Today we’re going to be discussing City B, which sits on what I have been calling “Cock Island” but which will, from here on out, be known as Duraun Jörgmadnr (dwarven for “isle of the serpent”).
Right off the bat, there were a couple of things I knew about City B – also known as Magwer (its people are known as Magwothi). Mostly I knew that I wanted them to be something a little different – a way to make something familiar and reassuring into something different and frightening. I wanted them to be at ideological odds with Kungarde – which would help explain the pressures that led to the war I alluded to a couple posts earlier. Most of all I wanted them to be the opposite of Kungarde – that is, not a bastion of freedom and racial intermingling – while at the same time not being evil.
Which brought me to my favorite fantasy setting subject – religion.
If you take core assumption #9 (“the gods are distant”) to its logical extreme, it stands to reason that the followers of the gods probably don’t know all that much about the beings they worship. Which opens up all kinds of exciting prospects for different flavors of a single faith coming into conflict with one another – which brings us to Magwer.
Magwer is a theocratic monarchy ruled equally by both king and queen. Specifically, the city traces its true founding back to the mythical figure of Magwoti – chieftain of a human tribe who led his people to the site of Magwer. Below the ground of this site was an already active dwarven city, and Magwoti sought and received the blessing of the dwarven thane to settle the lands above the city – an agreement known as the Deeping Compact. The humans built an aboveground city over the dwarves and the two lived together in peaces and harmony – for about twenty or thirty years.
Magwoti was a warrior and a war-monger, aggressive and brutal in his rule, and his people strayed far from home to make war on their neighbors. Eventually, their neighbors decided that it was perhaps time to be rid of the violent and treacherous Magwothi and banded together to assault the newly-founded city. The battles raged for sixty nights, but ultimately Magwoti was undone and led his people below ground to seek the asylum and aid of the dwarves. Combined, the two people drove out the aggressors and the dwarves remained to assist in the rebuilding.
Seeing the boons of the two people’s cooperation, Magwoti sought to sow the seeds of a new Deeping Compact that would forever unify his people with the dwarves and secure the might of Magwer by arranging for his daughter to wed the dwarven thane’s eldest son. The pledge of marriage secured, Magwoti then murdered the thane, the thane’s ailing wife, and then his own sons – ensuring that the newly-wed couple would inherit all authority over both man and dwarf. This done, he surrendered himself to the city’s own justice and was executed for his crimes – ushering in the reign of the first King and Queen of Magwer. The truth of the story is impossible to verify, but Magwoti’s willingness to perform horrific acts in the pursuit of a noble cause is a facet of the Magwothi character even today.
Unlike the oligarchic republic of Kungarde, Magwer is ruled by a dwarven king and a human queen – when a monarch dies, his replacement is selected by the priesthood of Magwer and the remaining monarch weds the chosen replacement. So it has been, since the death of Magwoti and the dwarven thane.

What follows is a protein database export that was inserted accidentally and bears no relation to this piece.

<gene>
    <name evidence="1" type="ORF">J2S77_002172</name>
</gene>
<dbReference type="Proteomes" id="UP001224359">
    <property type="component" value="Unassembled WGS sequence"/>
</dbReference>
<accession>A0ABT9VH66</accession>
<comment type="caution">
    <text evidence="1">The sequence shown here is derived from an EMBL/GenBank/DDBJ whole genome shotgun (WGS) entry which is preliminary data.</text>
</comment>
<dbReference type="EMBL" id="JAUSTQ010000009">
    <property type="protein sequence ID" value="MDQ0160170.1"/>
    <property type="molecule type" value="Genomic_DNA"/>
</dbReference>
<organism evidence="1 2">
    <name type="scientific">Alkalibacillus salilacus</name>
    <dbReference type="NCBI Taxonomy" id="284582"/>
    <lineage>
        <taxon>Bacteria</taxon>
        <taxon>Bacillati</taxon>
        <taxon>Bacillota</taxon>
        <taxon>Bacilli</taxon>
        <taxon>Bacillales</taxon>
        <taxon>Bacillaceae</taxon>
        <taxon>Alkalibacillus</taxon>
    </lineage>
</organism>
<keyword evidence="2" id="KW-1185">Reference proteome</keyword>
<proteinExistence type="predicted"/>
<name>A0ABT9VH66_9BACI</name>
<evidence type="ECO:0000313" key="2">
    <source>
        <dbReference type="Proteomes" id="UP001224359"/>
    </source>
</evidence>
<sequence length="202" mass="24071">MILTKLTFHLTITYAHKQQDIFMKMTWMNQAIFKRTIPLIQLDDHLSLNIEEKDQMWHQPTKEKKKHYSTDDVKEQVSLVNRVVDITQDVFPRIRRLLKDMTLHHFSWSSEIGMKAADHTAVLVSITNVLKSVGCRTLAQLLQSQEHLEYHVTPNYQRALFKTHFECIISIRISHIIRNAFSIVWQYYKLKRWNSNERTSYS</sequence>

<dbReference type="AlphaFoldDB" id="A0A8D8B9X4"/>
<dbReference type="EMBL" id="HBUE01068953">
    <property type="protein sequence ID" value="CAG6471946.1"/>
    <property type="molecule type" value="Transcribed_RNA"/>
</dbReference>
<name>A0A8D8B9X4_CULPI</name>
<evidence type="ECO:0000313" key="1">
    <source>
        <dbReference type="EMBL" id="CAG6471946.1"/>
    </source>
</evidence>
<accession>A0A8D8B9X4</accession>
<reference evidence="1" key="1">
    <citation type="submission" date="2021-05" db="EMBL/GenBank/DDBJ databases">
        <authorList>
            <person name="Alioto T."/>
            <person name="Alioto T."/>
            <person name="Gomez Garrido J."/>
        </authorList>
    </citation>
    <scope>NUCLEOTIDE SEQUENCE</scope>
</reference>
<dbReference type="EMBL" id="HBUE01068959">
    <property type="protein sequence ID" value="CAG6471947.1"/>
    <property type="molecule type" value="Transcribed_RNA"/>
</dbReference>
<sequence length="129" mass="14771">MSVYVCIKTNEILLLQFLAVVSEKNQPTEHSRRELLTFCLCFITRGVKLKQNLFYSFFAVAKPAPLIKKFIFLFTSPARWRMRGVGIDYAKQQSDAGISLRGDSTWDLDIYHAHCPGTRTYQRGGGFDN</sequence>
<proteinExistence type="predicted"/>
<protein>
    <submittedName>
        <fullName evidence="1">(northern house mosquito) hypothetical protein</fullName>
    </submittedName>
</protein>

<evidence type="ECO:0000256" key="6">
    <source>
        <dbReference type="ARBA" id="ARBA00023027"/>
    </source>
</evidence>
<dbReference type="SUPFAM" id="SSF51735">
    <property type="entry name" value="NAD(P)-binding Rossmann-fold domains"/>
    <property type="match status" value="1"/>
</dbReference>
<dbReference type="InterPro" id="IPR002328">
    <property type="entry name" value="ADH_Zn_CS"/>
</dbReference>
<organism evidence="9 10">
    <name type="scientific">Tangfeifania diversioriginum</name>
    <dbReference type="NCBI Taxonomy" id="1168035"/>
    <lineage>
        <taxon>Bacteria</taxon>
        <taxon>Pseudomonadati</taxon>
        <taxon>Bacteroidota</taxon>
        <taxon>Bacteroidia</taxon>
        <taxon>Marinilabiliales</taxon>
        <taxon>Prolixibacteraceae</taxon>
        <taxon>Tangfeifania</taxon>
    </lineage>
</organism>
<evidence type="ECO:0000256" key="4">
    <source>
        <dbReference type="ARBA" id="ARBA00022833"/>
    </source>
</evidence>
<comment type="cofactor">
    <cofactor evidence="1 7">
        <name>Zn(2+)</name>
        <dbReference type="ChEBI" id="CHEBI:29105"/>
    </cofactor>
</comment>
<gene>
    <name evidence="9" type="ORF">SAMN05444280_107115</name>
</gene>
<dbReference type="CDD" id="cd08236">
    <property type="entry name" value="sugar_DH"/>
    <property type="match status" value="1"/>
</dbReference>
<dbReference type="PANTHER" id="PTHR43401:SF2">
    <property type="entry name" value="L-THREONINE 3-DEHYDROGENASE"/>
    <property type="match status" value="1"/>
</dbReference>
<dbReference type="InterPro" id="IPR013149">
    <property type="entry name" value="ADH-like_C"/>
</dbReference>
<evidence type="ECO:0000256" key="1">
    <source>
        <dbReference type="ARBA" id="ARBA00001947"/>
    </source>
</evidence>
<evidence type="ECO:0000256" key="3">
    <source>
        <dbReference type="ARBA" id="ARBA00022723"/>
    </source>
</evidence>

The priesthood is the other primary power in Magwer – and various priests fill governmental roles typically occupied by nobles in most kingdoms. The city of Magwer recognizes only two true gods – Moradin, god of the forge, and Erathis, goddess of civilization and law – whom they collectively refer to as the Divine Union. The priesthood acknowledges that a few other gods existed at the beginning of all, but have since been slain – specifically they acknowledge the previous existences of Corellon (who was weak, and thus died during the Dawn War against the primordials), Kord (who was slain in battle during the Dawn War – his final droplets of blood carrying on his legacy to its eventual inheritor: Magwoti), Io (who was tricked and betrayed – you guessed it! – during the Dawn War by the demon who is now known as Tiamat), and Pelor (the sole divine survivor of the Dawn War beyond Moradin and Erathis – who later betrayed the Divine Union and was struck down by them). They regard most other deities as demons or devils (Tiamat and Asmodeus) or non-existant fabrications of barbarians or pathetic fools (Avandra and Sehaine). The only other “gods” with a place in Magwer theology are Ioun, Bane, and the Raven Queen – all of whom have a subordinate role, like the saints do in Christianity. There are no Magwothi priests of Bane – only priests of Moradin, who belong to the Order of Bane (a politically important distinction).
Considering how Magwer is not the starting point for my campaign, I think that’s enough for now, so I’ll toss a few additional details out and call it a night. Magwer is very intolerant of religions that conflict with their own, considers the dragonborn a slave-race (for a couple reasons I might touch on next time), and tends to regard the divine power source coming from anyone who doesn’t worship Moradin or Erathis as “witchcraft” or demon-powered sorcery.
Next time I’ll be looking at City C – or Surilphu as the locals call it. A city of predominantly eladrin, Surilphu was once a colony of Ravantamar – an elven nation to the north that rose to prominence after the fall of Arkhosia. Lots more for mapping enthusiasts after the jump.